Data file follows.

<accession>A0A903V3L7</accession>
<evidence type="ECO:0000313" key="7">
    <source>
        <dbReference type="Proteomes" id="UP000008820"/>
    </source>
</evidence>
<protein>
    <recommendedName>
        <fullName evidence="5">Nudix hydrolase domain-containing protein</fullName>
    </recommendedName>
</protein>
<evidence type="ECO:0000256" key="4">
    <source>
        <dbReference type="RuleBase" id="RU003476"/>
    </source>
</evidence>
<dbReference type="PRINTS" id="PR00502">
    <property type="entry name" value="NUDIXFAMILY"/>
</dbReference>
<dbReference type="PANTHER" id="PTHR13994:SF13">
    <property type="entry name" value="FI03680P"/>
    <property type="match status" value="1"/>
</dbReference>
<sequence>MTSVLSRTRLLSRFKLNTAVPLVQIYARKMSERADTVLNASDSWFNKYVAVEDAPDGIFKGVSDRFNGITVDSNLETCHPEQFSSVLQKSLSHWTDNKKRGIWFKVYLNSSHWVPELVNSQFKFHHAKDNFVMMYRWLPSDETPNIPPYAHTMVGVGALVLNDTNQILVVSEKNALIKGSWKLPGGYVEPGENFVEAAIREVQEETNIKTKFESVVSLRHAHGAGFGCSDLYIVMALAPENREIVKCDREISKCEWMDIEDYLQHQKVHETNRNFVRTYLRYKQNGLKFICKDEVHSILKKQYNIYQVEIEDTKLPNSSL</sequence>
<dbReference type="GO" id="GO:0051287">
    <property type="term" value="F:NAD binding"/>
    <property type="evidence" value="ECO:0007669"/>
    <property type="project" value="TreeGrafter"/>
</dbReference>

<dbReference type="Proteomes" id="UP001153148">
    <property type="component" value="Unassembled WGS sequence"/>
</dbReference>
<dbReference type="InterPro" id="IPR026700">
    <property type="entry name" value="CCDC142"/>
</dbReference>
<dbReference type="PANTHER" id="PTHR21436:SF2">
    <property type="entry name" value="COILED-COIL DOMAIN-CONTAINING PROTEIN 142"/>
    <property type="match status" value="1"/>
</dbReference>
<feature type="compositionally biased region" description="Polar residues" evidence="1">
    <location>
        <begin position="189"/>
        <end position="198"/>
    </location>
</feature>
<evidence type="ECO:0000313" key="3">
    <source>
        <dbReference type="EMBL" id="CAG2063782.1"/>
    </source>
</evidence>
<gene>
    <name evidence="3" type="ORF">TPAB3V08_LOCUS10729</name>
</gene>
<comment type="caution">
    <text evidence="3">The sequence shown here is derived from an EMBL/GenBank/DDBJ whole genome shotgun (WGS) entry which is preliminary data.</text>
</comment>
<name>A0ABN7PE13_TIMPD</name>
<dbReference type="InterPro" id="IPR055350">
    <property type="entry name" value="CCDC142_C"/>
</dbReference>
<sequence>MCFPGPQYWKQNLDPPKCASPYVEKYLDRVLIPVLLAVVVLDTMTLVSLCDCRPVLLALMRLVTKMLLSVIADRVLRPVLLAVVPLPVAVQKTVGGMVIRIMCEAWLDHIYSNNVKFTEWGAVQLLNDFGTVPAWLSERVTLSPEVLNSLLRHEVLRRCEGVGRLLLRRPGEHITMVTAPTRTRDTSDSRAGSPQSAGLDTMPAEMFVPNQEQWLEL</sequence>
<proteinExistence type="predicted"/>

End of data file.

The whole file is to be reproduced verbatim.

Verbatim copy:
<accession>A0A903V3L7</accession>
<evidence type="ECO:0000313" key="7">
    <source>
        <dbReference type="Proteomes" id="UP000008820"/>
    </source>
</evidence>
<protein>
    <recommendedName>
        <fullName evidence="5">Nudix hydrolase domain-containing protein</fullName>
    </recommendedName>
</protein>
<evidence type="ECO:0000256" key="4">
    <source>
        <dbReference type="RuleBase" id="RU003476"/>
    </source>
</evidence>
<dbReference type="PRINTS" id="PR00502">
    <property type="entry name" value="NUDIXFAMILY"/>
</dbReference>
<dbReference type="PANTHER" id="PTHR13994:SF13">
    <property type="entry name" value="FI03680P"/>
    <property type="match status" value="1"/>
</dbReference>
<sequence>MTSVLSRTRLLSRFKLNTAVPLVQIYARKMSERADTVLNASDSWFNKYVAVEDAPDGIFKGVSDRFNGITVDSNLETCHPEQFSSVLQKSLSHWTDNKKRGIWFKVYLNSSHWVPELVNSQFKFHHAKDNFVMMYRWLPSDETPNIPPYAHTMVGVGALVLNDTNQILVVSEKNALIKGSWKLPGGYVEPGENFVEAAIREVQEETNIKTKFESVVSLRHAHGAGFGCSDLYIVMALAPENREIVKCDREISKCEWMDIEDYLQHQKVHETNRNFVRTYLRYKQNGLKFICKDEVHSILKKQYNIYQVEIEDTKLPNSSL</sequence>
<dbReference type="GO" id="GO:0051287">
    <property type="term" value="F:NAD binding"/>
    <property type="evidence" value="ECO:0007669"/>
    <property type="project" value="TreeGrafter"/>
</dbReference>

<dbReference type="Proteomes" id="UP001153148">
    <property type="component" value="Unassembled WGS sequence"/>
</dbReference>
<dbReference type="InterPro" id="IPR026700">
    <property type="entry name" value="CCDC142"/>
</dbReference>
<dbReference type="PANTHER" id="PTHR21436:SF2">
    <property type="entry name" value="COILED-COIL DOMAIN-CONTAINING PROTEIN 142"/>
    <property type="match status" value="1"/>
</dbReference>
<feature type="compositionally biased region" description="Polar residues" evidence="1">
    <location>
        <begin position="189"/>
        <end position="198"/>
    </location>
</feature>
<evidence type="ECO:0000313" key="3">
    <source>
        <dbReference type="EMBL" id="CAG2063782.1"/>
    </source>
</evidence>
<gene>
    <name evidence="3" type="ORF">TPAB3V08_LOCUS10729</name>
</gene>
<comment type="caution">
    <text evidence="3">The sequence shown here is derived from an EMBL/GenBank/DDBJ whole genome shotgun (WGS) entry which is preliminary data.</text>
</comment>
<name>A0ABN7PE13_TIMPD</name>
<dbReference type="InterPro" id="IPR055350">
    <property type="entry name" value="CCDC142_C"/>
</dbReference>
<sequence>MCFPGPQYWKQNLDPPKCASPYVEKYLDRVLIPVLLAVVVLDTMTLVSLCDCRPVLLALMRLVTKMLLSVIADRVLRPVLLAVVPLPVAVQKTVGGMVIRIMCEAWLDHIYSNNVKFTEWGAVQLLNDFGTVPAWLSERVTLSPEVLNSLLRHEVLRRCEGVGRLLLRRPGEHITMVTAPTRTRDTSDSRAGSPQSAGLDTMPAEMFVPNQEQWLEL</sequence>
<proteinExistence type="predicted"/>